What happens in Washington when no one is afraid of anyone else?

What happens in Washington when no one is afraid of anyone else?

What happens in Washington when no one is afraid of anyone else?

Who's winning, who's losing, and why.
Dec. 15 2008 1:27 PM

Our Fearless Politics

For now, fear is gone from Washington. What will happen when it returns?

George Bush and Iraqi Prime Minister Nuri al-Maliki. Click image to expand.
President George W. Bush and Iraqi Prime Minister Nouri al-Maliki

When George Bush ducked shoes hurled at him Sunday at a press conference in Baghdad, it wasn't his only recent experience with defiance. Last week he urged his fellow Republicans to back a $14 billion bailout of the car industry, and they ignored him. We're all familiar with the powerlessness of a lame duck president. But usually there aren't events that so clearly celebrate it. Bush came into office boasting that he knew how to use the political capital of the presidency. Now he's showing us what it looks like to be completely without political capital.

John Dickerson John Dickerson

John Dickerson is a co-anchor of CBS This Morning, co-host of the Slate Political Gabfest, host of the Whistlestop podcast, and author of Whistlestop and On Her Trail.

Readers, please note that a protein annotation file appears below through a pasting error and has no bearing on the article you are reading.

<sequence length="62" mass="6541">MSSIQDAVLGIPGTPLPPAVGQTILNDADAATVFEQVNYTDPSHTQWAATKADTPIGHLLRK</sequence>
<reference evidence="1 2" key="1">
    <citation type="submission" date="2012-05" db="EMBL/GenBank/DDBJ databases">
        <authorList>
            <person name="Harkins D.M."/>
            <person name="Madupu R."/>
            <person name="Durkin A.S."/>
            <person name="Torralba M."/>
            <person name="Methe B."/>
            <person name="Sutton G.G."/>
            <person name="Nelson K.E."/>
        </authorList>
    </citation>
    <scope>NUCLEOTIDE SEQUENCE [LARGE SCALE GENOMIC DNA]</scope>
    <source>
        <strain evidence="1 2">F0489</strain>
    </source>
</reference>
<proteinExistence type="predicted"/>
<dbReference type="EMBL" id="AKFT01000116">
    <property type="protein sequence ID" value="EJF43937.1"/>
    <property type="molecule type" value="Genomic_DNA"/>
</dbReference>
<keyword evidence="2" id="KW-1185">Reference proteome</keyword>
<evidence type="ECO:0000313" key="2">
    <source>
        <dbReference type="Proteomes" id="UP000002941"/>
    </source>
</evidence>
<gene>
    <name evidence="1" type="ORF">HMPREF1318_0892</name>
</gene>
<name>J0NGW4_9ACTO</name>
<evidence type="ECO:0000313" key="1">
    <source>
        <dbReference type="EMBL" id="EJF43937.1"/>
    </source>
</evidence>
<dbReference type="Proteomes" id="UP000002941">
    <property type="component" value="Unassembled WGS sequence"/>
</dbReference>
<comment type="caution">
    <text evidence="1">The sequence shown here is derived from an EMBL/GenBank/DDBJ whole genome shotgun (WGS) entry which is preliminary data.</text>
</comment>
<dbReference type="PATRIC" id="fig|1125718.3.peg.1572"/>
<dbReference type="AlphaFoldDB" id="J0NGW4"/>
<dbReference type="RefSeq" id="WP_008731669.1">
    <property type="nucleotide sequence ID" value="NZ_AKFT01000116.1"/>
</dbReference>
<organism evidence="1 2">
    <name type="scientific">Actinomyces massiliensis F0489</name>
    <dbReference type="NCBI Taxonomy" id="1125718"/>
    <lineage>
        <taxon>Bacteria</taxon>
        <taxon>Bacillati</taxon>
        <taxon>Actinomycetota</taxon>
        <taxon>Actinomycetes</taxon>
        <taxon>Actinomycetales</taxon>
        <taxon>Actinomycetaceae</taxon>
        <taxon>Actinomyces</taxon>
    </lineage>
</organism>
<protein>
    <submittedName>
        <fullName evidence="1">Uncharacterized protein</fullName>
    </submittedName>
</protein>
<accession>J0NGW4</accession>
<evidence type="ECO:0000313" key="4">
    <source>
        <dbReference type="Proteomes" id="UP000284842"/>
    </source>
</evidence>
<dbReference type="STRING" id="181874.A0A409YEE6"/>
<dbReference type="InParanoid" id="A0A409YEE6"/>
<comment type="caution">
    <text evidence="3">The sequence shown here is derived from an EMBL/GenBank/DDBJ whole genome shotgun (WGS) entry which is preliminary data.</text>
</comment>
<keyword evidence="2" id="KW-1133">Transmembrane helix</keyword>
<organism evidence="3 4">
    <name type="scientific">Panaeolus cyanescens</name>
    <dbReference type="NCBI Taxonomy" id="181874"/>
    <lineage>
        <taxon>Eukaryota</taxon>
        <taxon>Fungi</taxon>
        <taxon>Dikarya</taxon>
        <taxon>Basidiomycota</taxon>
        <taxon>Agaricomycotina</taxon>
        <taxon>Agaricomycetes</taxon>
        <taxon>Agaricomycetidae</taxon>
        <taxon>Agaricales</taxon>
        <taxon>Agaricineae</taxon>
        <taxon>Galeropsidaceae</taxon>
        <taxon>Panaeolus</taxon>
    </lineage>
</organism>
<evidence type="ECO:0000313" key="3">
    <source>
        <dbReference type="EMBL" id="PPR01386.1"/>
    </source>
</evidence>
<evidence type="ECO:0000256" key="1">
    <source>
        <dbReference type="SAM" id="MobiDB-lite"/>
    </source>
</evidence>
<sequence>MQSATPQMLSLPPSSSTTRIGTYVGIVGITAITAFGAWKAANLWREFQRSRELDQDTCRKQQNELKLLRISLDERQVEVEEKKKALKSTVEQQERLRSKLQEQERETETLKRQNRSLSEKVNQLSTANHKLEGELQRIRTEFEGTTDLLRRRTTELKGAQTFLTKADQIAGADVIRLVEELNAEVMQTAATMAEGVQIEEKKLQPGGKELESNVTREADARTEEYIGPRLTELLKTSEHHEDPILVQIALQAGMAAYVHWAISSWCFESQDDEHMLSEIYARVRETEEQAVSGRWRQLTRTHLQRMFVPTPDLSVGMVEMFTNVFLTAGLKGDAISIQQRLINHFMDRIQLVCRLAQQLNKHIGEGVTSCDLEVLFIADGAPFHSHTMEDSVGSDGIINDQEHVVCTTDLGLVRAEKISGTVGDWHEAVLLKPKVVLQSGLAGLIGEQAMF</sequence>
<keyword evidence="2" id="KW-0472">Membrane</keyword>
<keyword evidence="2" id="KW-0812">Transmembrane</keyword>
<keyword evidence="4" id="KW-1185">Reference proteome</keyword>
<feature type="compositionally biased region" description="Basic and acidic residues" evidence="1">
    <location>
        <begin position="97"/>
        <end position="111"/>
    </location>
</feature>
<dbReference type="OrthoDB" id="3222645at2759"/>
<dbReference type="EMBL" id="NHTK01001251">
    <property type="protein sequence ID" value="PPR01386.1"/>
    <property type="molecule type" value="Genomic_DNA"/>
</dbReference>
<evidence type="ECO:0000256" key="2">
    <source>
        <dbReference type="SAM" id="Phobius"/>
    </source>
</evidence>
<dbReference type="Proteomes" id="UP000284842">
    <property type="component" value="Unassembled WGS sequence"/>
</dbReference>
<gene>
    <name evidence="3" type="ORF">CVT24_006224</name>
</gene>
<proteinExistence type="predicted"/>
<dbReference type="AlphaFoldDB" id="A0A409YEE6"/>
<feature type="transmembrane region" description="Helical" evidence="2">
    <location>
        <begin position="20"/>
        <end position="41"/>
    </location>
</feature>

No one is afraid of the big bad W. In fact, the threat level in all of Washington is generally low. Fear, which has always played an important role in focusing the minds of politicians, has dissipated, even as an ever-souring economy and turmoil in South Asia give us all more to be afraid of. Even fear itself, which has been used to justify so much public policy, just isn't what it used to be. Last week, Senate Majority Leader Harry Reid warned Republicans who voted against the auto bailout that they would be responsible for tanking the stock market the next day. The Dow closed up 64 points Friday.

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Some of this is to be expected. In addition to Bush's twilight status, members of the House are as far from an election as they can be, which makes them less fearful of voters. But there are also factors unique to the new landscape.

Democrats, giddy after years in the wilderness, have big majorities in the House and the Senate—and the freedom that comes with emergency. First they'll shape $1 trillion in stimulus spending. Then, they'll take on Barack Obama's bold public-works programs, health care reform, and energy legislation. Republicans, battered and bruised, have nothing to lose and therefore fear no one. With no clear leader and competing theories for how to rescue the GOP, everyone is acting out.